What Causes a Borderline ECG?

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  • Written By: Mary McMahon
  • Edited By: Nancy Fann-Im
  • Last Modified Date: 03 August 2018
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There can be a number of causes for a borderline electrocardiogram (ECG), a study of electrical activity in the heart. When an ECG is borderline, it means that some anomalies are present and the doctor needs to evaluate the patient to determine whether they are of significance. Patients should not panic if they have a borderline ECG result because there can be many reasons for this, and it is not necessarily dangerous.

In a borderline ECG, some of the readings do not look quite right, but they are not pushed into the margin where they are an immediate cause for concern. Sometimes, this occurs simply because a patient was stressed out or worried. Many patients are nervous before an ECG, and this can cause small variations in their heart rates that may appear on the test. The doctor might discard the results if the patient appeared especially worried, and request a new test to see if more accurate values can be obtained.

Another reason for a borderline ECG is improper procedure during the test. Sometimes the electrodes are not placed correctly or there is something wrong with the machine and the reading is off. Patients with large breasts or significant deposits of fat in their chests are more likely to have a borderline ECG because it is harder to place the electrodes. The technician may spot the problem if she has access to a real-time readout, and may halt the test to reposition and get a better reading.


A borderline ECG can also occur when a patient does have a genuine anomaly, but it is minor. The test will show small variations in the heart rhythm and function, but they are not significant enough to be a cause for concern. If a patient has a borderline ECG, the doctor might recommend testing again in the future to monitor the issue. Otherwise, the doctor may simply note the finding in the patient's chart so it will be available for future reference.

Patients should be aware that ECG equipment often marks up the printout with notations like “borderline” on the basis of stored algorithms. The equipment is sometimes wrong, because it does not account for patient history and other factors. A doctor can review the test result and determine whether it is significant. If it is, he will recommend some additional testing to learn more about the patient's situation. When it is not, the doctor will assure the patient that it is not anything he needs to worry about.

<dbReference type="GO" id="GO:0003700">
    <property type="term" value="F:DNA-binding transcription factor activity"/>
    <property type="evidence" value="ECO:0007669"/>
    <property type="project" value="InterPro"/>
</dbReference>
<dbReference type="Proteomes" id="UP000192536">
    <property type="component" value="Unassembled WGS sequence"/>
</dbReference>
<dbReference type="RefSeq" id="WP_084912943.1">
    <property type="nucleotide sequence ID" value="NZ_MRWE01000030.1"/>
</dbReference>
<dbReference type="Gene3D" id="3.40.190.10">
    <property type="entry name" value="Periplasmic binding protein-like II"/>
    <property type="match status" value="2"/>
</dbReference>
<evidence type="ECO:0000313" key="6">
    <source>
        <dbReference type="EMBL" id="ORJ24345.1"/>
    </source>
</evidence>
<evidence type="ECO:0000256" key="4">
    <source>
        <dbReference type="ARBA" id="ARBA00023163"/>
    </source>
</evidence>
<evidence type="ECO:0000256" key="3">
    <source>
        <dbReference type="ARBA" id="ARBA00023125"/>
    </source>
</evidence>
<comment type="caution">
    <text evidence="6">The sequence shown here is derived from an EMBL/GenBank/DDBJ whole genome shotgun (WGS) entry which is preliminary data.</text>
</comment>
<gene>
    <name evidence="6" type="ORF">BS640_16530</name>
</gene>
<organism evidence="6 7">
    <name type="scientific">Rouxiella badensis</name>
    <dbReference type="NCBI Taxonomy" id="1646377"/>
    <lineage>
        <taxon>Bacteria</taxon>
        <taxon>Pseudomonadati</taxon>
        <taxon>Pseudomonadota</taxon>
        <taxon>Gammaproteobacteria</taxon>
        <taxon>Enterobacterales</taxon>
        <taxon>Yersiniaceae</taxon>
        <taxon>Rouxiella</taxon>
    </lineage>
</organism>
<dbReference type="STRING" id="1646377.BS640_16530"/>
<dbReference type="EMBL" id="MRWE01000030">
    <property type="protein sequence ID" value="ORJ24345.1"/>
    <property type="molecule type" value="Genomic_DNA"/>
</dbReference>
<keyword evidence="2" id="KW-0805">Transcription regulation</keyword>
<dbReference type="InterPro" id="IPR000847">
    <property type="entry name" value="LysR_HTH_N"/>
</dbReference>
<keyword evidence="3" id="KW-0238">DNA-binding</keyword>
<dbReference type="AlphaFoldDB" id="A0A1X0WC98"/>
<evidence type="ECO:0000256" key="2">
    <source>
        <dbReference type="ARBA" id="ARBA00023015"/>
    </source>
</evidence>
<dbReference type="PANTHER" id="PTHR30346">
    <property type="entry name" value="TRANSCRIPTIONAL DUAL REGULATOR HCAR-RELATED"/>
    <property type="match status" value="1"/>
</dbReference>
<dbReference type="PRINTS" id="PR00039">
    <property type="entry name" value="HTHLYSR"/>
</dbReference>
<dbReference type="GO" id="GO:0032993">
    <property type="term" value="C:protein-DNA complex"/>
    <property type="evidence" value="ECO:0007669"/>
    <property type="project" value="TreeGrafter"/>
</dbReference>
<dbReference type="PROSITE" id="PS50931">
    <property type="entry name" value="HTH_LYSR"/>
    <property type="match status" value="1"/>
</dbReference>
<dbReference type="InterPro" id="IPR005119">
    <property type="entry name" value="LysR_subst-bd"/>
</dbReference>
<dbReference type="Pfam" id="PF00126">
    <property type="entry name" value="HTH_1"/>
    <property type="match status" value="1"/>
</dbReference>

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Post 5

My test ECG indicated borderline, as well and more scary, possible septal infarct. My doctor said nothing, but after I looked it up, I am alarmed.

Post 3

@feruze-- Do you have any uncommon symptoms like pain in the chest area, arms or difficulty breathing?

I think if your doctor wants more tests done, you should definitely get it checked out. I think doctors also look for symptoms of coronary heart disease when there is a borderline ECG test to continue looking into it. Even if you don't have symptoms, I think it's worth having it done. I don't mean to worry you but I've heard of people who have had a stroke or heart attack without any symptoms whatsoever.

You should probably get a second interpretation with your ECG results from another doctor or have the test repeated if you don't trust your current doctor about this.

Post 2

@alisha-- I just had an ECG and it came out borderline as well but my doctor is sending me to a specialist to get more tests done.

Do you think this is unnecessary then? Or maybe he saw something else that he didn't tell me about?

Maybe I should get another ECG interpretation from another doctor. I don't really want to go to a specialist for more tests if this is unnecessary as I'm going to have to pay quite a lot for it.

Post 1

I have had several ECGs taken until now, and I've noticed that doctors don't generally mention a borderline ECG when they don't suspect that anything is wrong. I can't blame them because I think patients (including myself sometimes) tend to get hyped up about test results because we take them too seriously and assume that they always work perfectly.

A friend of mine had the same experience where she had an ECG taken with borderline results that the doctor didn't even mention. She saw the results later and was really upset that the doctor hadn't discussed this with her. Apparently he said that all is well and that she doesn't have a cause for worry.

I tried to

assure her that this is normal and happens a lot. After all, doctors have a lot of experience with ECG machines and they know when something is really off versus the machine not working right or the patient being especially stressed that day. I'd prefer my doctor to not tell me about that rather than have me worry for no reason because I don't know what's going on.

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